When I did not receive the payment from the law firm after a month, I tried to call the lawyer, but I could never get past her secretary who helpfully offered to take a message because she did not know anything about anything. The lawyer never called me back and I could not get an answer from the accounting department either without a confirmation of my claim from the elusive young associate. So I had to wait.

I see in my files that the law firm did pay me in 7 weeks, although my invoice clearly stated the payment term of 30 days net.

It was no accident that taxpayers in this and other countries were asked to bail out major banks a few years ago after the banks and other financial institution ran into major troubles as their fraudulent get rich quick schemes were unraveling. Anybody who follows the news can clearly see that they will ask make us pay up again soon when they come back for more of the same.

This is pretty much the way of life now: people who have no money are forced to bail out corrupt companies that are too big to fail when things start falling apart as they always do in the end. And translators who don’t have any money either are forced to give corporations big and small interest free loans as they have to wait to be paid for their work, often for months. That is just the flip side of the same coin.

There is a Czech idiom dating back to Austria-Hungary:”Na chudý lidi musí bejt přísnost!“, which would translate into English as “You’ve got to be strict with poor people”. It means that it is OK when important people kick around little people who are too small to matter. Kick them when they’re down, they’re used to it.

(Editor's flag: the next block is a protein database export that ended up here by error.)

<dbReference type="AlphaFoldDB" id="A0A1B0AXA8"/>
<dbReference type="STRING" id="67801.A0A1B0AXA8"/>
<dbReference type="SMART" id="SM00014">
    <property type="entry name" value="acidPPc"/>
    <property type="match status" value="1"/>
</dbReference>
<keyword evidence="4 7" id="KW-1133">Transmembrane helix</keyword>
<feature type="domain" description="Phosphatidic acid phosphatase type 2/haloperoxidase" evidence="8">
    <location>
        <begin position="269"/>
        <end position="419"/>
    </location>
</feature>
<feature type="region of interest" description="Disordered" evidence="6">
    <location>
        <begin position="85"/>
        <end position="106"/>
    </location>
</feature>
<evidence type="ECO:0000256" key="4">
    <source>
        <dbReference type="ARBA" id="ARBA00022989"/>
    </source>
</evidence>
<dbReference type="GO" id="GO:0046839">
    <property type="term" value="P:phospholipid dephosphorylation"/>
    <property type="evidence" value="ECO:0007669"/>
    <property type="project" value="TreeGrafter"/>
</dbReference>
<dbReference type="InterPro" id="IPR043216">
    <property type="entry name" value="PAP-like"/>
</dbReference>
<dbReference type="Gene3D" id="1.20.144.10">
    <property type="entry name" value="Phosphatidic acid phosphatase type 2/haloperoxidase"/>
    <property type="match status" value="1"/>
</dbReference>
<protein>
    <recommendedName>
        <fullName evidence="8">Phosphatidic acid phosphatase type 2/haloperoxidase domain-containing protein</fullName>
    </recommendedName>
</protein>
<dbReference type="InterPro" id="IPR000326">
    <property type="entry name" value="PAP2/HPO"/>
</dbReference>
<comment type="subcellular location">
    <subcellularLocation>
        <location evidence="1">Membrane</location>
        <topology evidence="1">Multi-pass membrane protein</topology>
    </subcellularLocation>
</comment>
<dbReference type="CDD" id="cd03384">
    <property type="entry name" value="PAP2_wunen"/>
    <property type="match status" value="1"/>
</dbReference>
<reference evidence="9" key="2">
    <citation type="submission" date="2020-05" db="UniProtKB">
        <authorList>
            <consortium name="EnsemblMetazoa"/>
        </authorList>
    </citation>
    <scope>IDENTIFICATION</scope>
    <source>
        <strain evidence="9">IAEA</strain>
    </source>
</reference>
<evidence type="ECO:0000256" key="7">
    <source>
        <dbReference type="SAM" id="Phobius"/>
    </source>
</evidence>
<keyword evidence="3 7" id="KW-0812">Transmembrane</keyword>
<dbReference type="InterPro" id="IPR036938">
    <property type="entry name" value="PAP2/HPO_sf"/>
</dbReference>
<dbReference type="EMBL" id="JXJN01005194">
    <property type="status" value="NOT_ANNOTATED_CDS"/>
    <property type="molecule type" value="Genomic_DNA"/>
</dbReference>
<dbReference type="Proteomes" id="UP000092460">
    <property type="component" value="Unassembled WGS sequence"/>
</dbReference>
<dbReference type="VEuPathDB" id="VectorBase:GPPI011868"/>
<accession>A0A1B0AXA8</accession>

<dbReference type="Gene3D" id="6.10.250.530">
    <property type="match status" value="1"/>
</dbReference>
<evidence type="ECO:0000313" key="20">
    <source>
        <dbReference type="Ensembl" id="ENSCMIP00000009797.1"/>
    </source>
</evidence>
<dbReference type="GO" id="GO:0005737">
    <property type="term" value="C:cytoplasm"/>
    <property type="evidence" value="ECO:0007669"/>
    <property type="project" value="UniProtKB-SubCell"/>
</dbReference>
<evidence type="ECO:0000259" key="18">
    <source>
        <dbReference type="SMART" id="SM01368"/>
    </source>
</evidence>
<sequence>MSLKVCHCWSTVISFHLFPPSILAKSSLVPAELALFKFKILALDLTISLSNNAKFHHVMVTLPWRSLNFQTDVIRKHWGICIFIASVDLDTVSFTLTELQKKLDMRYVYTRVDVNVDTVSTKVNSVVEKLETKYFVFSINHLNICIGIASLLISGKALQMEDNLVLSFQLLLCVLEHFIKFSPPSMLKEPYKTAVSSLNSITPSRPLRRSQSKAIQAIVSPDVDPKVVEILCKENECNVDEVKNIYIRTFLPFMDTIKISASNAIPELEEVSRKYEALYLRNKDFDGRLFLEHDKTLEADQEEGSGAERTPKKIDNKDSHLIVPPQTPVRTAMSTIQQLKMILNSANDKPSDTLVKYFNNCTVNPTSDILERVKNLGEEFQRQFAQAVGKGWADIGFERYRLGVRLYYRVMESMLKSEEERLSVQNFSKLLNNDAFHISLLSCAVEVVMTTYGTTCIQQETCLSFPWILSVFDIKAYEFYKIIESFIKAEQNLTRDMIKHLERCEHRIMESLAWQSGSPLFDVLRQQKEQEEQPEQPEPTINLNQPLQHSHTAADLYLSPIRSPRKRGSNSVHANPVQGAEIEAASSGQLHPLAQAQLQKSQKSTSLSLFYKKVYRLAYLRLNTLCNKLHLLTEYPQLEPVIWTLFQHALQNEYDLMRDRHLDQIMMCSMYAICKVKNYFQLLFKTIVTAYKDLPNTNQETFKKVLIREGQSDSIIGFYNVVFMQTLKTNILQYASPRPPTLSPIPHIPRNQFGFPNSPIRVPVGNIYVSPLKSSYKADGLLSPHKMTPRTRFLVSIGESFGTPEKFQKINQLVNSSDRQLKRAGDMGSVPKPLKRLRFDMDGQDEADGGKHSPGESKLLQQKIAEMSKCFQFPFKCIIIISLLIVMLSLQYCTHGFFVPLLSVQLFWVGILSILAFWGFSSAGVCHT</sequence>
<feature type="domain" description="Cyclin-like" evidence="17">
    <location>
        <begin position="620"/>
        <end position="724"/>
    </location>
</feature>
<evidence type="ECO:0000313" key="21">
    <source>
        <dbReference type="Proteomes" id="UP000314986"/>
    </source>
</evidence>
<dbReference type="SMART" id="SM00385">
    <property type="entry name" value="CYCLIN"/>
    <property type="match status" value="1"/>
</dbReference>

That was the operating principle in the old “ramshackle” Austro-Hungarian empire, just before it collapsed about a hundred years ago when it could not be bailed out anymore by the little people.

For some reason, I seem to be thinking about things like that a lot these days.

UPDATE

I e-mailed a PAST DUE INVOICE reminder to the project manager today with big fat letters WTF??!!!?? next to the due date.

It worked. The owner of the agency sent me the following e-mail:

Dear Steve:

Your invoice will be taken care of right away. Interesting way to do business! Please only send your accounting questions with that style to me directly. My co-workers do not need to be exposed to that. Thank you.

There is not a single word of apology in her e-mail, which means that this was no oversight. They expect me to put my life on hold and deliver my translation right away, and then they will take months to pay.

They definitely needed to be exposed to the way I do business. Except that I will not do business with them anymore.